SYSTAG reduces heat flux variation in a lab reactor system by 60% with SimScale
Reduction in heat
Based in Rüschlikon (Switzerland), SYSTAG, System Technik AG, is a global company that has been the preferred partner of the chemical and pharmaceutical industry since 1965 thanks to its consistent automation solutions. From development to piloting and process control technology, SYSTAG offers conceptual solutions for process optimization and process safety. SYSTAG provides specialist turnkey solutions for automated laboratory reactors and parallel synthesis workstations, which focus on process optimization from grams to kilograms for the pharmaceutical industry.
Investigating Temperature and Heat Flux Distribution for a Lab Reactor System Design
SYSTAG’s engineers were faced with a challenge to optimize one of their flagship products—the FlexyCUBE lab reactor system. The FlexyCUBE is a controlled laboratory reactor that helps process engineers to perform quality risk analysis, parallel process optimisation, and design experiments. The company’s goal was to enhance the device to achieve uniform internal temperature fields.
As a first step, the team wanted to gain insight into the temperature and heat flux distributions in the current reactor assembly. Rather than conduct time-consuming and invasive measurements, they decided to use CAE with SimScale to gather the necessary data. The use of numerical simulations allowed for a cost-effective and efficient way to kick-start the project.
In the last steps, based on the obtained insights, the team went on to modify the identified choke-points to heat flow. They applied CAE simulations to test the optimized construction of the device, without the need to manufacture intermediate design iterations.
The support of SimScale's engineers was crucial to get fast and accurate results as well as overcome any minor obstacles encountered in the process.
How they solved it with SimScale
Using Heat Transfer Simulations to Test the FlexyCUBE
The team began by conducting a few experiments with the FlexyCUBE, to gather data and understand the general behavior of the device. Based on the results, they were able to define realistic boundary conditions that were then applied to the heat transfer calculations. Elements of the device were modeled and imported into SimScale where steady-state, thermostructural heat transfer simulations were carried out.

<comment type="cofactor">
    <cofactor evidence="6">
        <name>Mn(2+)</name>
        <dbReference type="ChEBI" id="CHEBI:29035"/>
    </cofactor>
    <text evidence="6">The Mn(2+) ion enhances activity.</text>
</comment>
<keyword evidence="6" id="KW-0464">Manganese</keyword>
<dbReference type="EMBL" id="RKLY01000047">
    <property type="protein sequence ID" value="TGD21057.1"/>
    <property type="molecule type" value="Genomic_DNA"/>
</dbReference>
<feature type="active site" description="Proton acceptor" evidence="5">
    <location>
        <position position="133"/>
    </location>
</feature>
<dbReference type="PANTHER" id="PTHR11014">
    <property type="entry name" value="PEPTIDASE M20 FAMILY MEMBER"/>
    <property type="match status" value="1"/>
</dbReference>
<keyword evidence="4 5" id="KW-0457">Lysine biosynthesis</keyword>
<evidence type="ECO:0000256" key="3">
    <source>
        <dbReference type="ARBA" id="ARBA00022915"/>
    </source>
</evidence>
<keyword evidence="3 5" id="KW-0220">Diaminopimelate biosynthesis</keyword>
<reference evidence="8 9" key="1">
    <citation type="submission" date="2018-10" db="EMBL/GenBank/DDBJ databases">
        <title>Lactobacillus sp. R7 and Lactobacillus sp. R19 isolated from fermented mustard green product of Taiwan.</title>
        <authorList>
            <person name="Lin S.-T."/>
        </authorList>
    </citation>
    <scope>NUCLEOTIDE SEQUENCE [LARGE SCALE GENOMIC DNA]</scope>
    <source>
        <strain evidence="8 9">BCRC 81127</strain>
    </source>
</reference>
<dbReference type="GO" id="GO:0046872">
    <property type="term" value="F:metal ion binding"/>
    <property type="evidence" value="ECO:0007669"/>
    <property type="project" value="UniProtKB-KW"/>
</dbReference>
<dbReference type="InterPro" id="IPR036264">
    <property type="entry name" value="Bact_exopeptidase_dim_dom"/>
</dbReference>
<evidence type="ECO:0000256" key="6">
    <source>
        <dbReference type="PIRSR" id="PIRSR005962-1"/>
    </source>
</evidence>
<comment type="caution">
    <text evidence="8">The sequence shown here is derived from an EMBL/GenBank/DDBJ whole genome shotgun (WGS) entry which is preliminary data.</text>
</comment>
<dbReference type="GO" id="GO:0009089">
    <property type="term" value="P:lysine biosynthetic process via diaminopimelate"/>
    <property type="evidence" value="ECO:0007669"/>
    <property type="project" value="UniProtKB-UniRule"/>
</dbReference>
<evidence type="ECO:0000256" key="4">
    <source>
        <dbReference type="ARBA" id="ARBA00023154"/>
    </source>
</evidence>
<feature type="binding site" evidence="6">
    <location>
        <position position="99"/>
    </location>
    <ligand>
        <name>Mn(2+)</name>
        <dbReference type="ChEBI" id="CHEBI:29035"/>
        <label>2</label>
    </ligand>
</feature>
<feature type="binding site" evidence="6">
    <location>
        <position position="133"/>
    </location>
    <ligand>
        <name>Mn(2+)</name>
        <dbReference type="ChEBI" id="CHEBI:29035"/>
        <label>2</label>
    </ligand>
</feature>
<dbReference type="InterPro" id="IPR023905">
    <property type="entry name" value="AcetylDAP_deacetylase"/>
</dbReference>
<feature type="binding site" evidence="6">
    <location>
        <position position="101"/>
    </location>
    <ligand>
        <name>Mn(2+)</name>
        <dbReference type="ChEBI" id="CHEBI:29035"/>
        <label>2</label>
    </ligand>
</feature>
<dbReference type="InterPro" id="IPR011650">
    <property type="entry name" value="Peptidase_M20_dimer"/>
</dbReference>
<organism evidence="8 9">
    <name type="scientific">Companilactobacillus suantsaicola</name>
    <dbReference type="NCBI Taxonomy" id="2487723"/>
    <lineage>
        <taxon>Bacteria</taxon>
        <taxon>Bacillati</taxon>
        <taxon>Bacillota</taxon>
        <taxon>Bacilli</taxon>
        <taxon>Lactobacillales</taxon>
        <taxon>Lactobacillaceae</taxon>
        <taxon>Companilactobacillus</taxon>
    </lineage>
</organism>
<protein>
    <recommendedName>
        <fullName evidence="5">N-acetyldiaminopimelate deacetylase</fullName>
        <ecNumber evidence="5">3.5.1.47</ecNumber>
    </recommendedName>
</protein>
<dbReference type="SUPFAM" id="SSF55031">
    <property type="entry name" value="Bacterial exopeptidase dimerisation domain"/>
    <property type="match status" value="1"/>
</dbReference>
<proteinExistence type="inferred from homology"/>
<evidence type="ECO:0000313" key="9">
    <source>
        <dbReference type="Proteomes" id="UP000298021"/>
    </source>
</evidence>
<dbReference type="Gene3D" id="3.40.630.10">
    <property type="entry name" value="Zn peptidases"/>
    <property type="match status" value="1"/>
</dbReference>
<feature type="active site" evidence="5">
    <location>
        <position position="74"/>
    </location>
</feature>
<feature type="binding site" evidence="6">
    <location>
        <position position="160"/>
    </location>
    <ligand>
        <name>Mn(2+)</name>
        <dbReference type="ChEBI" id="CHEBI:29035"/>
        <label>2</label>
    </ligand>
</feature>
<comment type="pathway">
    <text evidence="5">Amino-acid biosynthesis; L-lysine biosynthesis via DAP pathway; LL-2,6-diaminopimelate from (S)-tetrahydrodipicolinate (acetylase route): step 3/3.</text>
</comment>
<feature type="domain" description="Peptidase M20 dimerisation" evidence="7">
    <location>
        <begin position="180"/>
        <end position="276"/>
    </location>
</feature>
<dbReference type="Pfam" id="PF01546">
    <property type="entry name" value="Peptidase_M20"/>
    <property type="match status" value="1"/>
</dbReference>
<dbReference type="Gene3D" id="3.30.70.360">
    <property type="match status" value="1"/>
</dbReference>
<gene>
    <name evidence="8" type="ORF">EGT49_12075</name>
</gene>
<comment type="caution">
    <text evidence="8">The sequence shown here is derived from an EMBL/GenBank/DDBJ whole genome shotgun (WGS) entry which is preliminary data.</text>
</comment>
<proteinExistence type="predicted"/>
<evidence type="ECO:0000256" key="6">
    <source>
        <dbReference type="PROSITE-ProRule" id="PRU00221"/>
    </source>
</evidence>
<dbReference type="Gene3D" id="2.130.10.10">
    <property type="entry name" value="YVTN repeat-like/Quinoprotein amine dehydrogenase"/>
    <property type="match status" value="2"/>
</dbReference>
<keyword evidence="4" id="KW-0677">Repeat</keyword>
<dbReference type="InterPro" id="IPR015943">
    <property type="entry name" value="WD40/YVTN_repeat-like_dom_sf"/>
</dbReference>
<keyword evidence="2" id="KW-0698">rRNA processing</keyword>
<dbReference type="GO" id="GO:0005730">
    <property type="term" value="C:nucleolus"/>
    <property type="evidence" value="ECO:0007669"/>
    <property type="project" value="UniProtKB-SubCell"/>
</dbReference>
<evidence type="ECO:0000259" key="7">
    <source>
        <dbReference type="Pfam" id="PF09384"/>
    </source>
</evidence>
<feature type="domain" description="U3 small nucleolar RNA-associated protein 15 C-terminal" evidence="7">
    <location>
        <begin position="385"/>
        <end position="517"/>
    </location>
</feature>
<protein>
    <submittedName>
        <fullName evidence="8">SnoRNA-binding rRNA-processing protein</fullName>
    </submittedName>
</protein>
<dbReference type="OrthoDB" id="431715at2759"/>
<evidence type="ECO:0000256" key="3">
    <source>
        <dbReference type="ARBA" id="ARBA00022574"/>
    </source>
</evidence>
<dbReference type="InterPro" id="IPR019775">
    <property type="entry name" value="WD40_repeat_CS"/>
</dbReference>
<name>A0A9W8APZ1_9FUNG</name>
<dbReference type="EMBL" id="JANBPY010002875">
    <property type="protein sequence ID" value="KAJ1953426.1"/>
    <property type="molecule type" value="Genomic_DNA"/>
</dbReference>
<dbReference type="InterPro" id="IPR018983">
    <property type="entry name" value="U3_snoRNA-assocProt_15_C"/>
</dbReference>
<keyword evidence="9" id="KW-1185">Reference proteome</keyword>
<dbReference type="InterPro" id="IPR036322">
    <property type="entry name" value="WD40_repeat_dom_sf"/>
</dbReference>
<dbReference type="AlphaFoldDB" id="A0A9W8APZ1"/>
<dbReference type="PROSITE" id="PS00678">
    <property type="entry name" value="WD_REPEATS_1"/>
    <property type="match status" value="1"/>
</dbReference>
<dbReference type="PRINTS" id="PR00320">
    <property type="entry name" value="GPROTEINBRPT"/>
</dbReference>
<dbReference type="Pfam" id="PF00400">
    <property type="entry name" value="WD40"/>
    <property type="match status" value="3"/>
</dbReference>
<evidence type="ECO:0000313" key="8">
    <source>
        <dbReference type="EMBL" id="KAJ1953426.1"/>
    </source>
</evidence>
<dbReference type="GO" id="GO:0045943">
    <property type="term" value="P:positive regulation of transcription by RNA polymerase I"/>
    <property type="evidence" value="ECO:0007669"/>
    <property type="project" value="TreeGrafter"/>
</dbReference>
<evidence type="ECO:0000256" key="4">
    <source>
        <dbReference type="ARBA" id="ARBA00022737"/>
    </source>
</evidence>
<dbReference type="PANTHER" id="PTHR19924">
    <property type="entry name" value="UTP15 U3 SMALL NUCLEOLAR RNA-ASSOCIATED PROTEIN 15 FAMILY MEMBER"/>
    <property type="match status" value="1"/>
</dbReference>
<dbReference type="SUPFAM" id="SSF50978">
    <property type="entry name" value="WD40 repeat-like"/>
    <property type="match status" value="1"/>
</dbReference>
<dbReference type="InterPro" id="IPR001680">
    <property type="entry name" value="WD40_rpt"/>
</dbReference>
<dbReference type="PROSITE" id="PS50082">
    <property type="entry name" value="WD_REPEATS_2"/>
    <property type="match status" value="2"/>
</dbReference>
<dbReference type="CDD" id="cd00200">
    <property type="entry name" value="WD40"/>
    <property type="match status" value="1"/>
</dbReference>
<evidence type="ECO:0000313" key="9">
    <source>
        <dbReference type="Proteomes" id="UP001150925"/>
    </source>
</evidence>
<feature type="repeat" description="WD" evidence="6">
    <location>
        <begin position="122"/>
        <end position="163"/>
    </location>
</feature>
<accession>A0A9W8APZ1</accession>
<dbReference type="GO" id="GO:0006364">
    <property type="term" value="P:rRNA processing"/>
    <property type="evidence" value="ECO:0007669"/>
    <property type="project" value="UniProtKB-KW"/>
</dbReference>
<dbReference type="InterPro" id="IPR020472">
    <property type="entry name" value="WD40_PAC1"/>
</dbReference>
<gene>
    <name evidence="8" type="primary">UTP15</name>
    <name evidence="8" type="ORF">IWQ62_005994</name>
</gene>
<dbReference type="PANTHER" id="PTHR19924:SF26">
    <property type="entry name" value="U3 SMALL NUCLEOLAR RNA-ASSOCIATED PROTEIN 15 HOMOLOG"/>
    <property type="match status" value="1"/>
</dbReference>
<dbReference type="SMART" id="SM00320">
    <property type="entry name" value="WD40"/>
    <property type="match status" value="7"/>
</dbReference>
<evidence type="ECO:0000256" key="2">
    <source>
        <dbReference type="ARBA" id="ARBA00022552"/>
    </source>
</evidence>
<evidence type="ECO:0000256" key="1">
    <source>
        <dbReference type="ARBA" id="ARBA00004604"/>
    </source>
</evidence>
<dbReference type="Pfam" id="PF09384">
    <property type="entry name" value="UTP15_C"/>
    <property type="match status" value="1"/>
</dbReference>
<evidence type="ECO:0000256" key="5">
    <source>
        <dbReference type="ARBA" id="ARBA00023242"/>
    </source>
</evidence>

Heat Flux Variation in the Device Was Reduced by Over 60%
After post-processing the data, the first calculations revealed some non-uniformities in the temperature fields in the reactor vessel. SYSTAG’s team introduced design changes that were further tested with SimScale. Step by step, iteration by iteration, the heat flux and temperature distributions were satisfactorily homogenized.
The overall heat flux variation in the device was reduced by over 60% at measured locations. In total, they ran over 50 simulations on 4 and 16-core machines with an average time of 25 minutes.
SYSTAG’s prototype device had a delivery time of 7 weeks. “Considering we went through 4 virtual prototypes with SimScale, we could say we’ve saved 28 weeks of delivery/manufacturing time for prototypes, plus roughly 10,000 CHF for manufacturing costs,” explains Martin Ritterath, Head of Software, Engineering & Services. The final design went on to be manufactured and tested at SYSTAG, where engineers obtained experimental verification of the heat flux optimization. Virtual prototyping with SimScale saved them a considerable amount of development time and improved the performance of the FlexyCUBE line.
“We saved 28 weeks of delivery/manufacturing time for prototypes, plus roughly 10,000 CHF for manufacturing costs,” explains Martin Ritterath, Head of Software, Engineering & Services.
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